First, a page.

Then, the unthinkable happened. The wacko himself released a snuff video, not involving cats this time, but an actual human.

The internet sleuths knew the potential was there, they had a feeling it was coming, and then it did. Yet they could do nothing without the help of authorities who didn’t seem interested in chasing a cat killer.

The sheer weight of emotion is clear throughout interviews in the documentary. I felt real devastation when the lead homicide detective broke down while recounting details of the snuff video.

But homicide detectives are trained to deal with these kinds of acts….regular internet users are not. Yet, it was the regular users who first had access to the video, and when they tried to alert authorities they were again overlooked.

I shudder to think it’s possible that this heinous act could have been prevented. We can’t know for certain, but it is possible if all the pieces would have fallen into place.

Every modern police detachment in North America has a cybercrimes unit at its disposal. How are such atrocities going undetected by authorities, yet they’re so accessible to average internet users?

I realize that cyber crimes may be more geared toward fraud and theft but given the state of the internet these days, I would like to think that human safety is a priority. I would also like to hope that since the Luka Magnotta fiasco, human safety has become a priority.

I’d rather see a hundred fraud operations go undetected than ONE loss of human life.

As touched on in the documentary, there’s a very fine line between sleuthing and full-on witch hunting. That’s the danger in average citizens trying to take matters into their own hands.

We lead with emotion and hostility when we witness injustices. Authorities are trained to handle these cases methodically and objectively.

But if action isn’t being taken by authorities, what alternatives are there? I would like to see a day when police work WITH citizens, rather than against or independently of them.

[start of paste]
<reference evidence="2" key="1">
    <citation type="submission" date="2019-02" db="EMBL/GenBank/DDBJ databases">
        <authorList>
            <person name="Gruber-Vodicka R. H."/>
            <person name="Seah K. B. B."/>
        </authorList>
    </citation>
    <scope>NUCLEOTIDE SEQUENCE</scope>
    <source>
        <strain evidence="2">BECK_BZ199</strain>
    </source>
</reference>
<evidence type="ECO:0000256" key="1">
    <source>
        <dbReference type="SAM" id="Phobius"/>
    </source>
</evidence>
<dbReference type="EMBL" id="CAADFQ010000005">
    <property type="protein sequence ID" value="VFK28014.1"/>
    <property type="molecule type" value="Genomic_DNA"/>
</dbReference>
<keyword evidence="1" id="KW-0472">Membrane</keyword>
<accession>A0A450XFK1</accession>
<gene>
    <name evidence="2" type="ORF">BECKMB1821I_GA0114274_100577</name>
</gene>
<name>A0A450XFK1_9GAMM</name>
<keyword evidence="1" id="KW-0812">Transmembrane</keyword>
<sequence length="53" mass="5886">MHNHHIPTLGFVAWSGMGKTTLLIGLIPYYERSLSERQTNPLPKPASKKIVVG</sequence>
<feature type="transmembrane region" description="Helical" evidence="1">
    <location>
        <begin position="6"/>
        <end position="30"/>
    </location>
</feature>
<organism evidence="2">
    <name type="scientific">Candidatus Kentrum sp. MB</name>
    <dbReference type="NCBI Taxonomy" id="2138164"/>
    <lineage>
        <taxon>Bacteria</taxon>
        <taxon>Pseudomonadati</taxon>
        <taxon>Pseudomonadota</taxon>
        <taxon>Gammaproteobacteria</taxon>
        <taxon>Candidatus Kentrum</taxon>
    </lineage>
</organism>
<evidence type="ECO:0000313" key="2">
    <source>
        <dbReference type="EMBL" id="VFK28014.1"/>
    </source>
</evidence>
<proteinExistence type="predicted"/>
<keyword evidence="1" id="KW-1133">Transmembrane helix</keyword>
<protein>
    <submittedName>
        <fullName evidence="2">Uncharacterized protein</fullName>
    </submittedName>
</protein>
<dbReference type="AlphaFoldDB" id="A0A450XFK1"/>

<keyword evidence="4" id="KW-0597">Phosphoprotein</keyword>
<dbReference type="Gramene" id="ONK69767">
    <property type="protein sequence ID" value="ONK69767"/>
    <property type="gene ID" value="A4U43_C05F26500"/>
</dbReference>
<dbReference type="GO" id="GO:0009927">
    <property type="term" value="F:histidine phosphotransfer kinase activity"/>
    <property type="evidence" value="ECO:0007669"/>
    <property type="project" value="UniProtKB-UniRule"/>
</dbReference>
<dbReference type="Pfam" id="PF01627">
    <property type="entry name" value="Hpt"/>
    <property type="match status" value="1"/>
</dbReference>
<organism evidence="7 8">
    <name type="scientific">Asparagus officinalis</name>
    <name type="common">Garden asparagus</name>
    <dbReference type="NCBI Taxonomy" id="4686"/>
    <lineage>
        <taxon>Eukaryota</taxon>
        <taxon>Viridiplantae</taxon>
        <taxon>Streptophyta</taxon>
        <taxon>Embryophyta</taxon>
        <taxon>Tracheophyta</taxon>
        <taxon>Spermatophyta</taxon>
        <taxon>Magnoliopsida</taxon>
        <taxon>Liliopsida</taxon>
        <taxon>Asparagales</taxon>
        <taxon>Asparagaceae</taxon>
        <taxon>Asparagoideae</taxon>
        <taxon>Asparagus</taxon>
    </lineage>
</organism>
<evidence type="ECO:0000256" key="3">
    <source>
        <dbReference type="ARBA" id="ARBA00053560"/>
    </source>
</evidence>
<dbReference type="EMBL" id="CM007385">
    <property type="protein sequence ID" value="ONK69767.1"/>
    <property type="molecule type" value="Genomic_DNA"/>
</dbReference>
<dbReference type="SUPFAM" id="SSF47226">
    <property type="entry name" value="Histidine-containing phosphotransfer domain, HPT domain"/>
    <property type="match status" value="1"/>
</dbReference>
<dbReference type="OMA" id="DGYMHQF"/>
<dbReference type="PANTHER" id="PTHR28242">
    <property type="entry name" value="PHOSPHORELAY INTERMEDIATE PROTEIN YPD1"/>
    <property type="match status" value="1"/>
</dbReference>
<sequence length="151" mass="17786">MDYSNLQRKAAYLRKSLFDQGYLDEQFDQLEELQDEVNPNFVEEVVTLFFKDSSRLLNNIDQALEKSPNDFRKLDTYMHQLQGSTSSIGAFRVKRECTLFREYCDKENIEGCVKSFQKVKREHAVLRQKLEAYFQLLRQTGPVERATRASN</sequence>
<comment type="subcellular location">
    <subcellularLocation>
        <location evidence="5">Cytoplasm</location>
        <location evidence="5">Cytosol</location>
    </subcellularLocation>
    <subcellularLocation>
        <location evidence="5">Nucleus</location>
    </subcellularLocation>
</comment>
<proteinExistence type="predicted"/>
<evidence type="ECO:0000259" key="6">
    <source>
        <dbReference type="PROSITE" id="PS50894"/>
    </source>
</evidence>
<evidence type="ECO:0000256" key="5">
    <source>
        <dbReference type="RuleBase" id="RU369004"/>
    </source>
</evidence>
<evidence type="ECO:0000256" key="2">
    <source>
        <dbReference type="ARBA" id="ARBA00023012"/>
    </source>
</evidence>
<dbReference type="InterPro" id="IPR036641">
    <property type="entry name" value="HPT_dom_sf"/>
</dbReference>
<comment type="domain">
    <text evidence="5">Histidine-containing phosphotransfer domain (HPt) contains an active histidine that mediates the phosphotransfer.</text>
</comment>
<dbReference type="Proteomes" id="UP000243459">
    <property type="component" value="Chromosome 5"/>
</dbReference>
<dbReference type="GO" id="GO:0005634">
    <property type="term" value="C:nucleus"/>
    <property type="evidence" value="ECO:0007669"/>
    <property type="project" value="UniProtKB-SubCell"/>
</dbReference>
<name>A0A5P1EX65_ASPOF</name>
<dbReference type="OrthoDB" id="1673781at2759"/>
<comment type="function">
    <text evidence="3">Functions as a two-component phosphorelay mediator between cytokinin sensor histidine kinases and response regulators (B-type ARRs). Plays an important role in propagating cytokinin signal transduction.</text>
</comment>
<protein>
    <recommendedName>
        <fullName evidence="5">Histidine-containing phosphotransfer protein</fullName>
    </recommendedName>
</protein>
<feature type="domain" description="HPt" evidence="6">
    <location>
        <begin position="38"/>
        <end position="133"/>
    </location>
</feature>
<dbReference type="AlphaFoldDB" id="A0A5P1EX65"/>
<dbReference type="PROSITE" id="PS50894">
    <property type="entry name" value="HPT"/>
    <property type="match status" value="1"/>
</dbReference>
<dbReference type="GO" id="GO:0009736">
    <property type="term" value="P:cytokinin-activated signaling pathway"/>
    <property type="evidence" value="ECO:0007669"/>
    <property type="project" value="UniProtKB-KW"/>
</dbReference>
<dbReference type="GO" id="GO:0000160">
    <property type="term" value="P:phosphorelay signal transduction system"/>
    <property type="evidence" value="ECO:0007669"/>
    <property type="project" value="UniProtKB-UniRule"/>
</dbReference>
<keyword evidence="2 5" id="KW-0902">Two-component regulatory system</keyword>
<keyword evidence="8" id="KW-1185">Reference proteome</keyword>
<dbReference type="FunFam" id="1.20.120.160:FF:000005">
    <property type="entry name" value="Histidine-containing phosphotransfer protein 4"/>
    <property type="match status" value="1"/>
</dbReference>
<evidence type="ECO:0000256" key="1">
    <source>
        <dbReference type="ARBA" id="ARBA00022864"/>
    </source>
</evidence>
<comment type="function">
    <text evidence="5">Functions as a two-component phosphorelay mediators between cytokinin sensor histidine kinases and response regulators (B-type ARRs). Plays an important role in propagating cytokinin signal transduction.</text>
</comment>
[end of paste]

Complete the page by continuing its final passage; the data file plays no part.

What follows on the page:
Our reach could extend a lot further as a unified, collective force.

One thing I will say about the documentary itself — it’s disheartening that it put so much weight into sensationalizing the killer, yet the actual victim seemed like an afterthought.

My heart goes out today just as strongly as it did seven years ago, to the family of the man who lost his life in this case. No human deserves such indignity and no family deserves such sorrow.

The victim was a visitor to my beloved country, studying to better the lives of his family back in China.

Secondly, I feel that the real heroes in the situation are the internet hunters. Average citizens who went above and beyond, risking everything, simply because they stumbled onto a few animal cruelty videos.

It upsets me that their efforts ended up being in vain.

Some opinions circulating on the internet say that the sleuths themselves gave the Magnotta the notoriety and fame he was looking for. While that may be true to a certain extent, should they instead have turned a blind eye and ignored him?

Their lives will never be the same after witnessing the extinction of a human life. Just as the lives of the victim’s family will never be the same.

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I'm an old school travel writer who's been flung into another writing world through life experience. I have a compassionate eye, a different opinion, and strong words for this world we live in. I also know a thing or two.